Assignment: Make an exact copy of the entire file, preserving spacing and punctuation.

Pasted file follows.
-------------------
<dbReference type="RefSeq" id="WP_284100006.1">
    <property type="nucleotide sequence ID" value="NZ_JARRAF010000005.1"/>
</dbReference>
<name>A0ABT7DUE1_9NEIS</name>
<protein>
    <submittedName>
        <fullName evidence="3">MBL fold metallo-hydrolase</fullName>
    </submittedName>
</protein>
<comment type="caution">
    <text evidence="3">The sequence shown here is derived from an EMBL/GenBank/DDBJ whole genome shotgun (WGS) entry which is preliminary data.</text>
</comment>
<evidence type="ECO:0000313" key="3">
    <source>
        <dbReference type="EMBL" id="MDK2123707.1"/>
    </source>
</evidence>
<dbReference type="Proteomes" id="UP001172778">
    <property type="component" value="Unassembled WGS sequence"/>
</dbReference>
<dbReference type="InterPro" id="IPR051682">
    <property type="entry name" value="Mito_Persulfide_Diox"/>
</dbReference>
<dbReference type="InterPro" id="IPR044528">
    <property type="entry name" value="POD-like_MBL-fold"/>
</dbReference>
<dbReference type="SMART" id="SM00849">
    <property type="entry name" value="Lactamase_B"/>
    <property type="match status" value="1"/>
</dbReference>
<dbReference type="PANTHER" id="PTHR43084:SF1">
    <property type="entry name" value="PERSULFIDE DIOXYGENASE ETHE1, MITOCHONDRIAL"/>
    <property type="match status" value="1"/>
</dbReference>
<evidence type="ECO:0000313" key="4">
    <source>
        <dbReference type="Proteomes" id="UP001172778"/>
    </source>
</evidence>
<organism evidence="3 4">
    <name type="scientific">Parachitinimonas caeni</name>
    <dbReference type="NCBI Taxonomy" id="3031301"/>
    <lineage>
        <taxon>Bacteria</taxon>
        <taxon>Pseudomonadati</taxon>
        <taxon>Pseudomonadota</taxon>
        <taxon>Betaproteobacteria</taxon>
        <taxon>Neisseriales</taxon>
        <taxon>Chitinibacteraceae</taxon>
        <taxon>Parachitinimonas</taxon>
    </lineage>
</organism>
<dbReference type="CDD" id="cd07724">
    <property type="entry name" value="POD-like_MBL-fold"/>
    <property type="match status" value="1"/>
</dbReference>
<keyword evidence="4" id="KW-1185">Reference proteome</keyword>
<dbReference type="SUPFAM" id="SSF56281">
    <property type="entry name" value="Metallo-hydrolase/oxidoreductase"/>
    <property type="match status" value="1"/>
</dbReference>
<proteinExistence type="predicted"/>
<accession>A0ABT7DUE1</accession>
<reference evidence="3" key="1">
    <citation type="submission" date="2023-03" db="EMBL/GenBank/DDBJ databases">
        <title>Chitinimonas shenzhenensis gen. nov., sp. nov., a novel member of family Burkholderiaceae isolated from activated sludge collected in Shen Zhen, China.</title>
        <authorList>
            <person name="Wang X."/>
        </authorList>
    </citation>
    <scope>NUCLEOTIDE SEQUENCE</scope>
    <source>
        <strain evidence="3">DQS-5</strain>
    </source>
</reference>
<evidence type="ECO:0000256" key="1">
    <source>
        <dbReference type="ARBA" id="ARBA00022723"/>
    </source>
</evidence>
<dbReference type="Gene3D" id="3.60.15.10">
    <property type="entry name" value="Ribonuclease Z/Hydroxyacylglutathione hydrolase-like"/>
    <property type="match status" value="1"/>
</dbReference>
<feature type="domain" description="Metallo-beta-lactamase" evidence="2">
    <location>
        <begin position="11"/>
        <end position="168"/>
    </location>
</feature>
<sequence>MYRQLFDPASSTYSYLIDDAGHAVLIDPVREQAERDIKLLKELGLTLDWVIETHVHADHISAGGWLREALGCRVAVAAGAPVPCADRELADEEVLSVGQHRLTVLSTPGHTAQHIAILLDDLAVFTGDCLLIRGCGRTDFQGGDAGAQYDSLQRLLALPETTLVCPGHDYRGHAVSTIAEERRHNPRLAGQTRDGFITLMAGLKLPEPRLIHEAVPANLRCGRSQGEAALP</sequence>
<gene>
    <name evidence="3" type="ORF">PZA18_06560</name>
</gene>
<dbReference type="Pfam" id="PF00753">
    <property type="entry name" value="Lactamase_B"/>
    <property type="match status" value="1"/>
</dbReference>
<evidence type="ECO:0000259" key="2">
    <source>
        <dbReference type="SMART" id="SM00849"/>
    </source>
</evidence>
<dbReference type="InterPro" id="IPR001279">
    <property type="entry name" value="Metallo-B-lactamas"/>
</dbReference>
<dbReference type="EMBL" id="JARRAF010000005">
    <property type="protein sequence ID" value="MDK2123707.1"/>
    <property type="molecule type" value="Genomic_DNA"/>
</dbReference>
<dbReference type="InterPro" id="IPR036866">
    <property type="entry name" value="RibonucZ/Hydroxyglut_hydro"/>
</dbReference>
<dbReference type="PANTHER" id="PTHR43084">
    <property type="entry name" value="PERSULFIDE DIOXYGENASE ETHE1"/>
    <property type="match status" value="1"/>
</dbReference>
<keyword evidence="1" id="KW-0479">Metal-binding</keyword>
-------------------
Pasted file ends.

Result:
<dbReference type="RefSeq" id="WP_284100006.1">
    <property type="nucleotide sequence ID" value="NZ_JARRAF010000005.1"/>
</dbReference>
<name>A0ABT7DUE1_9NEIS</name>
<protein>
    <submittedName>
        <fullName evidence="3">MBL fold metallo-hydrolase</fullName>
    </submittedName>
</protein>
<comment type="caution">
    <text evidence="3">The sequence shown here is derived from an EMBL/GenBank/DDBJ whole genome shotgun (WGS) entry which is preliminary data.</text>
</comment>
<evidence type="ECO:0000313" key="3">
    <source>
        <dbReference type="EMBL" id="MDK2123707.1"/>
    </source>
</evidence>
<dbReference type="Proteomes" id="UP001172778">
    <property type="component" value="Unassembled WGS sequence"/>
</dbReference>
<dbReference type="InterPro" id="IPR051682">
    <property type="entry name" value="Mito_Persulfide_Diox"/>
</dbReference>
<dbReference type="InterPro" id="IPR044528">
    <property type="entry name" value="POD-like_MBL-fold"/>
</dbReference>
<dbReference type="SMART" id="SM00849">
    <property type="entry name" value="Lactamase_B"/>
    <property type="match status" value="1"/>
</dbReference>
<dbReference type="PANTHER" id="PTHR43084:SF1">
    <property type="entry name" value="PERSULFIDE DIOXYGENASE ETHE1, MITOCHONDRIAL"/>
    <property type="match status" value="1"/>
</dbReference>
<evidence type="ECO:0000313" key="4">
    <source>
        <dbReference type="Proteomes" id="UP001172778"/>
    </source>
</evidence>
<organism evidence="3 4">
    <name type="scientific">Parachitinimonas caeni</name>
    <dbReference type="NCBI Taxonomy" id="3031301"/>
    <lineage>
        <taxon>Bacteria</taxon>
        <taxon>Pseudomonadati</taxon>
        <taxon>Pseudomonadota</taxon>
        <taxon>Betaproteobacteria</taxon>
        <taxon>Neisseriales</taxon>
        <taxon>Chitinibacteraceae</taxon>
        <taxon>Parachitinimonas</taxon>
    </lineage>
</organism>
<dbReference type="CDD" id="cd07724">
    <property type="entry name" value="POD-like_MBL-fold"/>
    <property type="match status" value="1"/>
</dbReference>
<keyword evidence="4" id="KW-1185">Reference proteome</keyword>
<dbReference type="SUPFAM" id="SSF56281">
    <property type="entry name" value="Metallo-hydrolase/oxidoreductase"/>
    <property type="match status" value="1"/>
</dbReference>
<proteinExistence type="predicted"/>
<accession>A0ABT7DUE1</accession>
<reference evidence="3" key="1">
    <citation type="submission" date="2023-03" db="EMBL/GenBank/DDBJ databases">
        <title>Chitinimonas shenzhenensis gen. nov., sp. nov., a novel member of family Burkholderiaceae isolated from activated sludge collected in Shen Zhen, China.</title>
        <authorList>
            <person name="Wang X."/>
        </authorList>
    </citation>
    <scope>NUCLEOTIDE SEQUENCE</scope>
    <source>
        <strain evidence="3">DQS-5</strain>
    </source>
</reference>
<evidence type="ECO:0000256" key="1">
    <source>
        <dbReference type="ARBA" id="ARBA00022723"/>
    </source>
</evidence>
<dbReference type="Gene3D" id="3.60.15.10">
    <property type="entry name" value="Ribonuclease Z/Hydroxyacylglutathione hydrolase-like"/>
    <property type="match status" value="1"/>
</dbReference>
<feature type="domain" description="Metallo-beta-lactamase" evidence="2">
    <location>
        <begin position="11"/>
        <end position="168"/>
    </location>
</feature>
<sequence>MYRQLFDPASSTYSYLIDDAGHAVLIDPVREQAERDIKLLKELGLTLDWVIETHVHADHISAGGWLREALGCRVAVAAGAPVPCADRELADEEVLSVGQHRLTVLSTPGHTAQHIAILLDDLAVFTGDCLLIRGCGRTDFQGGDAGAQYDSLQRLLALPETTLVCPGHDYRGHAVSTIAEERRHNPRLAGQTRDGFITLMAGLKLPEPRLIHEAVPANLRCGRSQGEAALP</sequence>
<gene>
    <name evidence="3" type="ORF">PZA18_06560</name>
</gene>
<dbReference type="Pfam" id="PF00753">
    <property type="entry name" value="Lactamase_B"/>
    <property type="match status" value="1"/>
</dbReference>
<evidence type="ECO:0000259" key="2">
    <source>
        <dbReference type="SMART" id="SM00849"/>
    </source>
</evidence>
<dbReference type="InterPro" id="IPR001279">
    <property type="entry name" value="Metallo-B-lactamas"/>
</dbReference>
<dbReference type="EMBL" id="JARRAF010000005">
    <property type="protein sequence ID" value="MDK2123707.1"/>
    <property type="molecule type" value="Genomic_DNA"/>
</dbReference>
<dbReference type="InterPro" id="IPR036866">
    <property type="entry name" value="RibonucZ/Hydroxyglut_hydro"/>
</dbReference>
<dbReference type="PANTHER" id="PTHR43084">
    <property type="entry name" value="PERSULFIDE DIOXYGENASE ETHE1"/>
    <property type="match status" value="1"/>
</dbReference>
<keyword evidence="1" id="KW-0479">Metal-binding</keyword>